“Also, the fest is informed by diversity, equity, inclusion, and belonging, so there are no formal education requirements,” Elliott continued. “Many festivals require a B.A., M.A., some even a Ph.D. Some of our composers are in high school, or in their 50s or 60s and want to try composing. They’re from all walks of life, and that’s another exciting part. If you look at our 12 composers from this year, they’re from everywhere, all over the world, all different backgrounds. They’re all pretty different, but almost all are selecting texts that really speak to lived experiences today.” 

Premiere | Project Festival 2024 Concluding Performance

When: 7 p.m. June 28

Where: Concordia University Irvine,  Borland-Manske Center (Zhang Hall), 1530 Concordia West, Irvine

Cost: $30 general admission, $15 students


Who are the 2024 composers?

The composers chosen for this year's festival are:

  • Ayo Awosika of Los Angeles. She is a Los Angeles-based vocalist, songwriter, multi-instrumentalist and teacher. She teaches students in locations around the world.

  • Grace Coberly of Boston, Massachusetts. They are a a composer, singer and educator. A student of music and linguistics, they are completing a master's of education at George Mason University.

  • Albert de la Fuente of Barcelona, Spain. Growing up in a family with no musical tradition, he is a self-taught composer who has gone on to win multiple composing awards.

  • Brandon Di Noto of San Diego. He is a conductor, vocalist, educator and composer with degrees in music and business communication. His music interests include blending modern and traditional techniques.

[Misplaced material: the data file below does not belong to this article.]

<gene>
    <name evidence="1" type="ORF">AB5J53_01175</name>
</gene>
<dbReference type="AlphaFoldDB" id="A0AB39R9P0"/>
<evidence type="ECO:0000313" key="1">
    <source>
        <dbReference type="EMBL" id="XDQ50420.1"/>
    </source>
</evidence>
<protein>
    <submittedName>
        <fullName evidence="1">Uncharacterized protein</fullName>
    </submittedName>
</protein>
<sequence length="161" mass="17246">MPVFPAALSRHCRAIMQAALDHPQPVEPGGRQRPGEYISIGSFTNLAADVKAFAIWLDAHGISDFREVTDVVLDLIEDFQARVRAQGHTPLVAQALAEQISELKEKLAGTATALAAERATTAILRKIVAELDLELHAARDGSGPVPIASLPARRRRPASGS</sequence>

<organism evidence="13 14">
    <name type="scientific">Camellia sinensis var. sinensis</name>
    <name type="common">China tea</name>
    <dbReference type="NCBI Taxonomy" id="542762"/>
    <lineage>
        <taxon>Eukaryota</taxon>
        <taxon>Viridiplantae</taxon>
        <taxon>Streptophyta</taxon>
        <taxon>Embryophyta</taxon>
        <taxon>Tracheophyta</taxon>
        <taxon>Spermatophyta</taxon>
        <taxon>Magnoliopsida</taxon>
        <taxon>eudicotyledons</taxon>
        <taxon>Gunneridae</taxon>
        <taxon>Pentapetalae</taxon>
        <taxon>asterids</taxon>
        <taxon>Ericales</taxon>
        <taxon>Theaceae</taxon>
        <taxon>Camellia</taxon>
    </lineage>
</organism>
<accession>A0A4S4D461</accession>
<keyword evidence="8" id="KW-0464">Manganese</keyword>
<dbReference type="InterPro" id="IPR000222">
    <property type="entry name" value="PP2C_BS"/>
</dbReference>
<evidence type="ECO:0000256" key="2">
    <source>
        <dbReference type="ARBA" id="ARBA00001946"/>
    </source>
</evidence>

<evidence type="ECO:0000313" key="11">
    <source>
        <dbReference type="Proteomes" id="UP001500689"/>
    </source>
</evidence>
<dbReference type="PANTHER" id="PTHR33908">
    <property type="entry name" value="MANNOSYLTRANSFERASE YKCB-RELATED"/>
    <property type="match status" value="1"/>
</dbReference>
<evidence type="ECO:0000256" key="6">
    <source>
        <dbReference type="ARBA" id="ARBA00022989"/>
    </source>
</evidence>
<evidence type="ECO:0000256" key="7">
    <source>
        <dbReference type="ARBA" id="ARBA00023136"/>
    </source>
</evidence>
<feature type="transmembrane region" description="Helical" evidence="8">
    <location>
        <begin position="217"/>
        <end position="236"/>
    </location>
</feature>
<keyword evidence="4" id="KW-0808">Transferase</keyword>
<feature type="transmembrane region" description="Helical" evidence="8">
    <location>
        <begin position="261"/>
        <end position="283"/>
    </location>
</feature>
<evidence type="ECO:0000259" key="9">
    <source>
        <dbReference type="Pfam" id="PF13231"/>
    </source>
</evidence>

• Adán Alejándro Fernández of Los Angeles. He is the director of music at Holy Family Catholic Church in Glendale and has a background steeped in sacred music.

  • Lorna Katz of Gardena. A recent Cal State Fullerton graduate, she is studying for her master's degree in composition at UC Riverside.

  • Clark Lawlor of Syracuse, Utah. He is a software engineer and composer. After a long hiatus from music, he rediscovered his passion for music in 2022 when he starting composing again.

  • Nathan Scalise of Cheshire, Connecticut. He is a composer, trombonist, pianist/keyboardist, drummer and choral singer. His compositions blend rhythm, drive and vernacular traditions with classical concert techniques.

  • Austin Scott of Los Angeles. As a guitarist growing up primarily influenced by rock music, which in turn influences his choral compositions.

  • Mark Smythe of North Hollywood. Originally from New Zealand, he is known for composing choral, film and concert music. His score for "The Reef: Stalked" was nominated for multiple soundtrack awards.

  • Peter Walters of Northampton, Great Britain. A doctor and composer, he has been commissioned by the BBC World Service and Seychelles Broadcasting Corporation. He recently retired early from his medical practice to commit full time to composing.

  • Kelly Yixuan Wang of Beijing, China. Now living in Canada, she worked as an arranger and percussionist for the Vancouver Pops Orchestra and Choir.